Tuesday, February 9, 2010

English VS Continental

I really like challenging myself, often times even unnecessarily, and sometimes resulting in burning my brain, giving myself a headache, zombify in my couch and make my husband worried.  Haha.
But oh well, that is kinda how I taught myself how to draw, do animation, learn softwares, learned how to cook, bake, and yes---knit and crochet.  So yea.  They all worth it.

Anyways lately I've been challenging myself with almost any new technique I come across, or techniques I have read about but never got to try.  I started experimenting magic loop last December, and oh I love it.  Trying to do magic loop for an entire hat wasn't exactly the best idea ever, but ha, now I know lol.  But the decreases were VERY MUCH easier in magic loop.  As much as I like DPNs just because they look cool, I really don't mind switching needles only 2 times every round than 3 if not 4 times.  Plus I'm a super public-knitting lover.  Less points = less people-bugging.

For the past week or two, I've been experimenting with double-knitting, trying 1~2 needles, drop stitching, intarsia, duplicate stitches, new cast-on methods, and English knitting.

I think continental knitting is more popular in Japan.  All the texts I have read when I started knitting were from Japan, and I don't think I ever saw a single beginner book telling how to do English knitting.

I don't think I will ever totally switch to English, but I wanted to learn it anyways, since 1) I'm just that kind of person and 2) I really wanted to make fair isle knitting more simpler, and wanted to try the "combine the two styles when dealing with two colors"--holding one color continental style and the other English.

Not only because I started learning with continental, but I personally favor continental way over English.  Its just quicker, and more streamlined.  In continental style, both your hands are on their needles at all times, and its just hook, pull, hook, pull.  Blip Blip Blip Blip.  In English style, its let go of right hand, wrap, hold the right needle again--so it will be something like Plonk Blip Plink Plonk Blip Plink Plonk Blip Plink Plonk Blip Plink .  Hear the difference?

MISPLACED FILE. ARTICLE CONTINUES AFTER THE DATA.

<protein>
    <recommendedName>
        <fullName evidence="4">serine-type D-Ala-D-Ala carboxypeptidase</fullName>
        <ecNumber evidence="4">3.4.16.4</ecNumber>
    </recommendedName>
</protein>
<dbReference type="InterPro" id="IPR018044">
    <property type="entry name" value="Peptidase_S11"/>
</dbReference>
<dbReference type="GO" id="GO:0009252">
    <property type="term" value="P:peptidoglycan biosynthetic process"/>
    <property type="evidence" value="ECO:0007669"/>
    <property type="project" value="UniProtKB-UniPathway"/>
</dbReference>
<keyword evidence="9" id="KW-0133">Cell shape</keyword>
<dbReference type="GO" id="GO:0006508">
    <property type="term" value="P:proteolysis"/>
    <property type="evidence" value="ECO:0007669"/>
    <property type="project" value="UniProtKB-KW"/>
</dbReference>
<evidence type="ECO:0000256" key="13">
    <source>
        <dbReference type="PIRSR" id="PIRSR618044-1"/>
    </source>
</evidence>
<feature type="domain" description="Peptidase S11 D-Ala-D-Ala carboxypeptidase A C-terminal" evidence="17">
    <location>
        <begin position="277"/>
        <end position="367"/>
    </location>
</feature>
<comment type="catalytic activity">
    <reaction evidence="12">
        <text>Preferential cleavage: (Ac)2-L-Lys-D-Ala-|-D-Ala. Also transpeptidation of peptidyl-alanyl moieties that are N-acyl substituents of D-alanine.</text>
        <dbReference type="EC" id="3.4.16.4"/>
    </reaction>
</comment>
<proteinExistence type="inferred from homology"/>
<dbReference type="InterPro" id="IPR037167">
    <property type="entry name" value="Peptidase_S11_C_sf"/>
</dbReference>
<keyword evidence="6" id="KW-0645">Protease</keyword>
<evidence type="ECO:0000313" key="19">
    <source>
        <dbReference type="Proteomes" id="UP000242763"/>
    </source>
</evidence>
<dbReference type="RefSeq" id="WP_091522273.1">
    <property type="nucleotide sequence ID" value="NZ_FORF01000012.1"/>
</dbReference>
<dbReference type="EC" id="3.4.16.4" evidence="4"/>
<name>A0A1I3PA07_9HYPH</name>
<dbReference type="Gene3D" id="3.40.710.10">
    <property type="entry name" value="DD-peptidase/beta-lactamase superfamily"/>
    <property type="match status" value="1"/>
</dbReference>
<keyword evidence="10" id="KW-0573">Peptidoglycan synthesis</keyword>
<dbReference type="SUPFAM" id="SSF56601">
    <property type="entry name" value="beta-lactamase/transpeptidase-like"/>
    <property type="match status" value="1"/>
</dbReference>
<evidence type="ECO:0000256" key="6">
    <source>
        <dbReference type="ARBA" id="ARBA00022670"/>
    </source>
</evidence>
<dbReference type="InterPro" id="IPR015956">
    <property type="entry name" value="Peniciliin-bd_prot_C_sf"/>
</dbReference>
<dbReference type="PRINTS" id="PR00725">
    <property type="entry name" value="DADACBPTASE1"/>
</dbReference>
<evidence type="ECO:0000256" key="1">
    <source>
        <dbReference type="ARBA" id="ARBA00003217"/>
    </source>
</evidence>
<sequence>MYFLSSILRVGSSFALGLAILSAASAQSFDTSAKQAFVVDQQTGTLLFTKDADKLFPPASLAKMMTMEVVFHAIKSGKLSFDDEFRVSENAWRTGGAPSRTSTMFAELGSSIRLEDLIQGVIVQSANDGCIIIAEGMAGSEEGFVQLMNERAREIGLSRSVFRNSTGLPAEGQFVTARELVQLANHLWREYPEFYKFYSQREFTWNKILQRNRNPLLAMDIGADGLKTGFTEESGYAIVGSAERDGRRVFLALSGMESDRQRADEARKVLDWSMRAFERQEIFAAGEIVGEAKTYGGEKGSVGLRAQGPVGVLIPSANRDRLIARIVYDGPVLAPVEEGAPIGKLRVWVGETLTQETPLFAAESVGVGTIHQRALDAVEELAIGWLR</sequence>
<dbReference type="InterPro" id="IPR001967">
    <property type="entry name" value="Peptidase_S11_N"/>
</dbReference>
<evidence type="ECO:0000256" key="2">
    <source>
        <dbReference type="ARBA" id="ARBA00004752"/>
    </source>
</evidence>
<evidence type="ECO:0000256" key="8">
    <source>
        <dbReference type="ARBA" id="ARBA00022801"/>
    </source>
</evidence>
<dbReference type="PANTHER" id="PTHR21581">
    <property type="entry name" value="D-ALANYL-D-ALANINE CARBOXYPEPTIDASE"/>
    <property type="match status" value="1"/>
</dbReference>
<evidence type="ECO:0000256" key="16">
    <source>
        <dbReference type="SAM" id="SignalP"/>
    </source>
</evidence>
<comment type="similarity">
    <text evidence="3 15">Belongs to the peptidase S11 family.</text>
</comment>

Me being an efficiency hog, I prefer the Blip Blip Blip Blip.

I did, however, noticed that you get nice, cleaner stitch with English style.

I hope its not just my craftsmanship sucking, but there are some combination of yarn and needles that I kind of get depressed after looking at the stitches.  Especially the non-circular knitting.
I look at the stitch, say "holy cow.  I suck".  Sometimes the left part of the stitch looks bigger than the right.  and yes on the wrong rows the other way around.  they usually get solved after blocking, but oh boy I feel so discouraged when this happens.

Even in those yarn/needle combination, I seem to get the stitches look right when I do English style.

So yea,  if you're looking for the answer of the question "which is better?"
there is no answer.  Its preference.

There must be way more pros and cons for each way, but to make it simple I'm just going to put it this way:
If you're looking for speed, go for Continental.
If you're not confident in your stitches, go for English.

In the end, whichever you chose and sticks to you is the better one for you.  Plus, you'll get faster at anything after practicing a thoussand times--and yes,  its really not that hard to knit a thousand stitches. :P

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